I’d grown up in a small Ozark farm town, in a church where the liberal women wore jeans and contacts. The cross-dressing and vanity stopped there, though, even they didn’t cut their hair short or wear jewelry. And that was just the tip of the iceberg.
Many that have been raised in such religiously strict families and communities profess that they went to church and such because they had to, it was expected. It was expected for me as well, but I loved it. I loved God with a passion that was consuming. Nearly as consuming as the fires of Hell that I knew were waiting to devour me. In addition to the strictness, our church taught and believed in the miraculous healing power of God. While not Pentecostal, laying on of hands, and praying for healing was a constant occurrence. God heals! He would heal my affliction, my abomination, my shame. Of course he would!
Even though I walked away from my fantasy of being a youth pastor that day, it would be another five years before I walked away from the church. Five years of reparative therapy sessions and groups that I attended one to four times a week.
At the end of those five long years, I finally looked up at God and said, “Enough! I have done all I can! I have had more faith than anyone I’ve ever known. There is nothing I haven’t done or sacrificed. I’m finished! I’m gay, and if you don’t like it, and aren’t going to change it, then go ahead and send me to Hell! And fuck you!”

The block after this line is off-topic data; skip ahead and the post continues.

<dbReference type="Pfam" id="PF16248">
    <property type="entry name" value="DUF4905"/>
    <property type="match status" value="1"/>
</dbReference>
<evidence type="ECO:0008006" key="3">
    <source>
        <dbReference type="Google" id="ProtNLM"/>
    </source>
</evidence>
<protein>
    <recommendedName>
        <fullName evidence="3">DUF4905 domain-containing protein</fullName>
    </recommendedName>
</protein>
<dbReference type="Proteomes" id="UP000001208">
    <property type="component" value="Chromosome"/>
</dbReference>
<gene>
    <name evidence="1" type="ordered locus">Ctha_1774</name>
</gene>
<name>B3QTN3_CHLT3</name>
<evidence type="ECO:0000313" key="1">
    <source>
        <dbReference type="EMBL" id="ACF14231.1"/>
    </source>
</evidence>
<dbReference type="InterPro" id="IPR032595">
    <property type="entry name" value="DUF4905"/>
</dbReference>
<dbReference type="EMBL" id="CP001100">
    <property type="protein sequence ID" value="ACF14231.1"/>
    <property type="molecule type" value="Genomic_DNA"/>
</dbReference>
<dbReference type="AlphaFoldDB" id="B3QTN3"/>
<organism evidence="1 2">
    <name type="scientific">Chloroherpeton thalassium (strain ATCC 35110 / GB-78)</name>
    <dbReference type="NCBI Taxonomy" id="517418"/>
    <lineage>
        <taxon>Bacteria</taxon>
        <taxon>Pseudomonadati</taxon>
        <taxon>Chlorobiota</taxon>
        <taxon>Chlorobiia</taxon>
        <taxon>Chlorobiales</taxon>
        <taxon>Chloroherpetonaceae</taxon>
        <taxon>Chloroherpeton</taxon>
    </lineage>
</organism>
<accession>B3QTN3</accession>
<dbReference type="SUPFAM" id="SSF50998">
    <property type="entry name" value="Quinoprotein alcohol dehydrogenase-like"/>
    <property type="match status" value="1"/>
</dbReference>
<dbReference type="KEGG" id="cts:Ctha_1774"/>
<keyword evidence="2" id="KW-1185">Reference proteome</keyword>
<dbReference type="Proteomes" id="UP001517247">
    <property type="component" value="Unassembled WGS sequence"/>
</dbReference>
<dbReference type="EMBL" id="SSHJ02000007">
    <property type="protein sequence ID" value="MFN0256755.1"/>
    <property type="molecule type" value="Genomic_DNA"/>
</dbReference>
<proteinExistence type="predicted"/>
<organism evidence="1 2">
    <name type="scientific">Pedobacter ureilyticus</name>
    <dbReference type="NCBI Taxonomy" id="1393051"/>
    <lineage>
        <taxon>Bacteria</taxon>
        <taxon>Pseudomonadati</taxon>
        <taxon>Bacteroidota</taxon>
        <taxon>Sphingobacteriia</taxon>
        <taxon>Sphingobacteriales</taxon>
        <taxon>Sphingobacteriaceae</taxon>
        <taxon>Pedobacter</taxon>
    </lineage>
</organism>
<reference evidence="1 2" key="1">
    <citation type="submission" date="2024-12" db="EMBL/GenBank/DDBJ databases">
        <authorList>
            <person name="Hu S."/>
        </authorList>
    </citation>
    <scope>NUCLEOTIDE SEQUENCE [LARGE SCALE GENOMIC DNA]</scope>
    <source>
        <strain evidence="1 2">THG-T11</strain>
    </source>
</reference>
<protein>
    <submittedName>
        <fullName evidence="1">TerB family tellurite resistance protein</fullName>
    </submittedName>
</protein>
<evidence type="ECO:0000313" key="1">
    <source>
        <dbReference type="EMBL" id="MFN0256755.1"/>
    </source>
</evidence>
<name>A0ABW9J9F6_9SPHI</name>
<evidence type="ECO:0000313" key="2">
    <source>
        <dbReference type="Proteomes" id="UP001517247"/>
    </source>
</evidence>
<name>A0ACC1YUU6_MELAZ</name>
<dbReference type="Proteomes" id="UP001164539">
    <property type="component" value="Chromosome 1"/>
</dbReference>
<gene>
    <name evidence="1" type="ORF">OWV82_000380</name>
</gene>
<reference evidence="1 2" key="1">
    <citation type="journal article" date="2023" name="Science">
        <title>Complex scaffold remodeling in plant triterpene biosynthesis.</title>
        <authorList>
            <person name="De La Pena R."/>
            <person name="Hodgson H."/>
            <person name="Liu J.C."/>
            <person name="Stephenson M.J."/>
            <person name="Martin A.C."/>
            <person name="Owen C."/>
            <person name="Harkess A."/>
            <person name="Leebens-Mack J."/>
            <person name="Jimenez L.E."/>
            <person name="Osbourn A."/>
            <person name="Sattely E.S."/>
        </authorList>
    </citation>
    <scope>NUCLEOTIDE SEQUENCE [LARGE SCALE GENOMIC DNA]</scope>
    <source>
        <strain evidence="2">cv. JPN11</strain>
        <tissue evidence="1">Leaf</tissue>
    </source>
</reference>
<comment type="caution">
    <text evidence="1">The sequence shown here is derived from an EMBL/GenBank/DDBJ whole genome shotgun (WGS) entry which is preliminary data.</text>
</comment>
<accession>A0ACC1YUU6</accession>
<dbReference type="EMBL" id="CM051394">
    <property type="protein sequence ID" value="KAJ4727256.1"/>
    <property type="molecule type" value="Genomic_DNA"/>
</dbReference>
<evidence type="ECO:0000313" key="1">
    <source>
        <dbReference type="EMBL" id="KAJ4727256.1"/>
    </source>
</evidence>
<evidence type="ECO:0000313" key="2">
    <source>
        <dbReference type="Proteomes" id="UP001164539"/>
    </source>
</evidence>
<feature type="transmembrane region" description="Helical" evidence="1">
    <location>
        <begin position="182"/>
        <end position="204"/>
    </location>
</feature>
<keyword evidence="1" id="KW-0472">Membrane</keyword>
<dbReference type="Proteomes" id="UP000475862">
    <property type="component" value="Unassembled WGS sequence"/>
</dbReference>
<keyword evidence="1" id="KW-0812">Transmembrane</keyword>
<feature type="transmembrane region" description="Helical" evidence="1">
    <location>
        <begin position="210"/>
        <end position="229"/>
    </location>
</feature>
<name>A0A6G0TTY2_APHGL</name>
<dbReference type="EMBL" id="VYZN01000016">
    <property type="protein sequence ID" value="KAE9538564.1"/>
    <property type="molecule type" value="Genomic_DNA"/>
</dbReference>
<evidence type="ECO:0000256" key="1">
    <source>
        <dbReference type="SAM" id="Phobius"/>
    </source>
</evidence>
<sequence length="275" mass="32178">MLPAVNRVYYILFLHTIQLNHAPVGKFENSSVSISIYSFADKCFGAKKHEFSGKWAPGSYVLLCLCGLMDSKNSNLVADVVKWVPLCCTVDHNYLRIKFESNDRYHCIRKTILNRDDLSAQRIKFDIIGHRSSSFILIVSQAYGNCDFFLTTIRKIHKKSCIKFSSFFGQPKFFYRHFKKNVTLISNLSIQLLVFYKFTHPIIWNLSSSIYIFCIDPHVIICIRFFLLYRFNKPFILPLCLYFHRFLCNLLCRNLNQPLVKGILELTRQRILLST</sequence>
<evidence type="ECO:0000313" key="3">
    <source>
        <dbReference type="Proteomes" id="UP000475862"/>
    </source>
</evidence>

With those words, everything broke and I was free. I thought I’d be more miserable than I’d been before, although I’m not sure how I thought that was even possible. I thought my fear of Hell would be overwhelming. I thought my disconnection from God would leave me an empty shell of a man. The opposite happened, nearly overnight. I was light. I didn’t give a second thought about Hell. I was filled with possibilities. I was free. And the strange part, I felt like God loved me more than he ever had before. Even now, however, as I write this, the words about cutting off the Holy Spirit and allowing myself to be deceived echo through my head. Old voices die hard. However, again, I say, “Fuck Off!” Though I believe I am saying it to the lies I was taught about God and His love, that I’m not actually saying it to Him.